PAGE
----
Speech/statement | Date: 2016-05-09 | Ministry of Foreign Affairs
Minister of EEA and EU Affairs Elisabeth Aspaker's greetings when celebrating Europe Day in Oslo.
Ambassador Campbell, Ladies and gentlemen,
Thank you for the invitation. I am delighted to be here to celebrate Europe Day with you, and it is wonderful that Helen (Ambassador Campbell) and her team have put culture and cultural cooperation at the heart of this event.
Today's celebrations might not get as much attention in Norway as 17 May, but today is nevertheless an important event for Norwegians, too.
On 9 May 1950, French Foreign Minister Robert Schuman called on the nations of Europe to unite, and to make war on our continent impossible. 66 years later, his message of peace and unity is as relevant as ever. Moreover, Europe Day gives us an opportunity to celebrate the remarkable achievements made in Europe since Schuman's days and which led to the moment when Chancellor Angela Merkel and President François Hollande raised their clasped hands when the European Union received the Nobel Peace Prize in 2012.
At the same time we should not be complacent. Especially at a time when many voices seem to be questioning the value of the European project. The peace and prosperity we have achieved in Europe are based on a deep commitment to fundamental rights, democracy and the rule of law, and must not be taken for granted.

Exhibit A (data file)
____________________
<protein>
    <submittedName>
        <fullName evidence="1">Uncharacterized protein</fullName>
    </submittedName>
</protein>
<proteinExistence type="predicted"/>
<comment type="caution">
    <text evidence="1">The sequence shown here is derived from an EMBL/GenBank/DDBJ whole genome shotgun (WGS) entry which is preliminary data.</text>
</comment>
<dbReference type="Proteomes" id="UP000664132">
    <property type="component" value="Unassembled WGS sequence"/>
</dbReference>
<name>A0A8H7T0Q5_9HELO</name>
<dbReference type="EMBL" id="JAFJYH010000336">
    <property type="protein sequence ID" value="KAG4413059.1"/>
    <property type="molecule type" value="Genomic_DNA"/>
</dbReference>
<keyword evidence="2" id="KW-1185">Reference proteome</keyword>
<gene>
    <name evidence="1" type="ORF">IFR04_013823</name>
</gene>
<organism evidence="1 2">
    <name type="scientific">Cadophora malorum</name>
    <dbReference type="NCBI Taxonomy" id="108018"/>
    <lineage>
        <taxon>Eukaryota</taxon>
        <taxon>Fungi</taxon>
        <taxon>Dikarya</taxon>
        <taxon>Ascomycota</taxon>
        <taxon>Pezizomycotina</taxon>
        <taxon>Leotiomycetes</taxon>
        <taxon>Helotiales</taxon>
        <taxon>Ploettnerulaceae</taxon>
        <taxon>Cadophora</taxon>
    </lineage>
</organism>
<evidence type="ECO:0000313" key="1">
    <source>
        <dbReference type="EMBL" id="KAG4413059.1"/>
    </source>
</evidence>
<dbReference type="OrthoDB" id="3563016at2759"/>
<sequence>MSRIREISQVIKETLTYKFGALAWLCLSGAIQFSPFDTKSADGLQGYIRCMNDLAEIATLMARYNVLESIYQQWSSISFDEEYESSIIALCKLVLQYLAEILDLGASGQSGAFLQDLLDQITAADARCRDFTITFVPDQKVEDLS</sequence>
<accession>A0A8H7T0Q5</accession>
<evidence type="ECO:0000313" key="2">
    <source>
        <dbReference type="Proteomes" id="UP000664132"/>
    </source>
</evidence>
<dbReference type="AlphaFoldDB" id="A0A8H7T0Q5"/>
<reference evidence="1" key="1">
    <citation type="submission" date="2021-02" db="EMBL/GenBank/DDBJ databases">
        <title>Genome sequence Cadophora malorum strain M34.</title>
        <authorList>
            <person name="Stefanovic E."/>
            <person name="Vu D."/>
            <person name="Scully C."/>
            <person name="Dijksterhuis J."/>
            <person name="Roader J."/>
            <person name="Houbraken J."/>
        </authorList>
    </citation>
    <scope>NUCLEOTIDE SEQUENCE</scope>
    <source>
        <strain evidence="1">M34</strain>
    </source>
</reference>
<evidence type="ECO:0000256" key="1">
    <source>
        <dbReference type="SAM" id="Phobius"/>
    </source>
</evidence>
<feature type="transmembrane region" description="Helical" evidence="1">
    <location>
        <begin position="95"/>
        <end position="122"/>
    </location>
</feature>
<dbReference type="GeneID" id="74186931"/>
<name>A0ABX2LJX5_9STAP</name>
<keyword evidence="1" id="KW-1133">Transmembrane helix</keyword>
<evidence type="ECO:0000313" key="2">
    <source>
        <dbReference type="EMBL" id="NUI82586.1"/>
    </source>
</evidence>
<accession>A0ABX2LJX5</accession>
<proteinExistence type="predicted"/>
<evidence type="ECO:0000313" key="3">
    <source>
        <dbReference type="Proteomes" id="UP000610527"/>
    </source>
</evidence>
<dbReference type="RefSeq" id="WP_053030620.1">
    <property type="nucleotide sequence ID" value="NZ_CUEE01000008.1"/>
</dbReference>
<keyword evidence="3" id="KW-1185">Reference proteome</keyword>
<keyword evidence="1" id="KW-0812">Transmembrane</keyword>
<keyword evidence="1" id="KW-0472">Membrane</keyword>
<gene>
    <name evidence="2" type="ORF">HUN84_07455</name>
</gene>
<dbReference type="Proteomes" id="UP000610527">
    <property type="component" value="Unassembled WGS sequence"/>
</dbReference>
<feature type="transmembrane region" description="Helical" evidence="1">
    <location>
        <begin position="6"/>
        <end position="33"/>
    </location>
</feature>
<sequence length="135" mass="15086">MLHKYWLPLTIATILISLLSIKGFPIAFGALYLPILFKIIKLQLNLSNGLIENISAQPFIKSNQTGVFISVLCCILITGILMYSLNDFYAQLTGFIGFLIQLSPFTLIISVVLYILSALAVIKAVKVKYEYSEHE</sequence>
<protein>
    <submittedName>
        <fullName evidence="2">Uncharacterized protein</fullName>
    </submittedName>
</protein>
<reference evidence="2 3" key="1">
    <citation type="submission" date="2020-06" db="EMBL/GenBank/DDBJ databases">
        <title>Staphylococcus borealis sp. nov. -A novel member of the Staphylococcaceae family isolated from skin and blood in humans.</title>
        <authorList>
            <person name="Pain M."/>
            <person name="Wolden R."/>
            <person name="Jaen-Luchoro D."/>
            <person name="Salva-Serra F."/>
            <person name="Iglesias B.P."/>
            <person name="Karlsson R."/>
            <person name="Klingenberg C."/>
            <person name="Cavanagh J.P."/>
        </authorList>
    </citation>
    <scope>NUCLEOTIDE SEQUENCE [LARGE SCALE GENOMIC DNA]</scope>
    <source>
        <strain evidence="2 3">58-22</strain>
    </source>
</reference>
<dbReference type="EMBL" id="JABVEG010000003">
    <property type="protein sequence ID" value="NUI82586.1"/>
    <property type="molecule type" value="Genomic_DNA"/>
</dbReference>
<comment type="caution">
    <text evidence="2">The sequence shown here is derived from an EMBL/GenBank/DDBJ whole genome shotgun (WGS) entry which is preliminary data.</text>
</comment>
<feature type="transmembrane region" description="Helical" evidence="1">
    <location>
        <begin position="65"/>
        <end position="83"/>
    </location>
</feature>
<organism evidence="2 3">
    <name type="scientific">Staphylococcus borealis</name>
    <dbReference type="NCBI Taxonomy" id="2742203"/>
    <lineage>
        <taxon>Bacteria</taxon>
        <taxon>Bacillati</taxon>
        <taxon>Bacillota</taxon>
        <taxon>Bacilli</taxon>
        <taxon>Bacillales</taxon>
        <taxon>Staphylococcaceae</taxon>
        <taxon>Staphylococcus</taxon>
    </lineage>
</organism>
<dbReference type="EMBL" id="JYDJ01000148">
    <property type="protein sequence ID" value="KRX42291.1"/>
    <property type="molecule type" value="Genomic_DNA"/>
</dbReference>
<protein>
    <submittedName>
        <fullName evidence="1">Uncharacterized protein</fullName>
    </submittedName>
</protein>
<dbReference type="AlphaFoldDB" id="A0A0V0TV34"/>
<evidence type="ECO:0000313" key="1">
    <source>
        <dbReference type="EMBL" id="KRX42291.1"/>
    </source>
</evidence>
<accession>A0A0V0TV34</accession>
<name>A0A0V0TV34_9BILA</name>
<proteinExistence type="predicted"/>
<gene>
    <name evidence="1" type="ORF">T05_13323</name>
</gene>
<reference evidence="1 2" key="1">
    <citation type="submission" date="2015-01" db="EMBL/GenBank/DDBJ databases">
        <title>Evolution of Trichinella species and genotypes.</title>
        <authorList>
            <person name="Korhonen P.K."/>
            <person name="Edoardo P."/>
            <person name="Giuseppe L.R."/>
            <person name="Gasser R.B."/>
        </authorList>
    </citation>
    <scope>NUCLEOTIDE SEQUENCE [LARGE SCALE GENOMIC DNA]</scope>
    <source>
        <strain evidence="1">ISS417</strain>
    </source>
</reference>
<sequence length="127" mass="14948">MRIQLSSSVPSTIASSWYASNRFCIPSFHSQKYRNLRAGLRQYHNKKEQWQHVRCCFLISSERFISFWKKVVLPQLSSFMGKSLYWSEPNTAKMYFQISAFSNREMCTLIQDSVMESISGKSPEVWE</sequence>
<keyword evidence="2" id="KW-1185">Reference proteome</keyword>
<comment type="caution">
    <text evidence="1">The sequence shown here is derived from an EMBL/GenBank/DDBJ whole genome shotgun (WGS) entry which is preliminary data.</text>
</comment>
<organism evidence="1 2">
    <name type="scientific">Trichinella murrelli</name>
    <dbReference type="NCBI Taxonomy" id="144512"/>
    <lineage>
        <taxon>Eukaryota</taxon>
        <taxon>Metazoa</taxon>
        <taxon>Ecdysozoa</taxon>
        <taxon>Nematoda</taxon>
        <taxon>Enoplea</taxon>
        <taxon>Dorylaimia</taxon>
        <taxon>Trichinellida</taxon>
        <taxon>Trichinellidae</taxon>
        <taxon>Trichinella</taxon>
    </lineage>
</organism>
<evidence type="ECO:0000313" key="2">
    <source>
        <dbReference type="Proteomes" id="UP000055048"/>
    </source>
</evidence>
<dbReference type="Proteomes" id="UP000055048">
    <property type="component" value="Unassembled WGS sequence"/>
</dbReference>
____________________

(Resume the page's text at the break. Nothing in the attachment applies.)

In my view, the ideas of Schuman are as valid as ever.
Many of our greatest challenges, such as those relating to security, migration, the economy and the climate can only be solved through more European cooperation, not less.
On all these issues and many others, Norway continues to have a strong partnership with the EU – politically, economically – and culturally as I am looking forward to seeing and hearing more of today.
We are not an EU member, but the European integration process has never stopped at the EU borders. The EEA Agreement is probably the most notable example of this.
The EEA agreement has made Norway more European in many respects. This is reflected in our legal order, our political life, our economy, society and population. Europe Day is therefore also a day of celebration for all Norwegians.
The Norwegian Constitution is based on European ideals and can in many ways be said to be a European constitution. That does not make it any less Norwegian. Common European ideals of democracy and the rule of law are also fundamental Norwegian ideals.
When we celebrate our Constitution next week, we will also be celebrating European values, such as the belief in the need for common rules to protect the individual and to prevent the abuse of power. Equal treatment for all. And a European tradition to be proud of.
In 1982, the Swedish songwriter Jan Hammarlund wrote a song 'Jag vill leva i Europa', or 'I want to live in Europe', famously performed by Arja Saijonma. I think we all can all identify with the sentiment expressed in the lyrics:
I want to live in Europe
I want to love and sing here
I want to laugh and cry and dance
I'm giddy and lost and in love
when I think of Europe
and about all of us who belong here.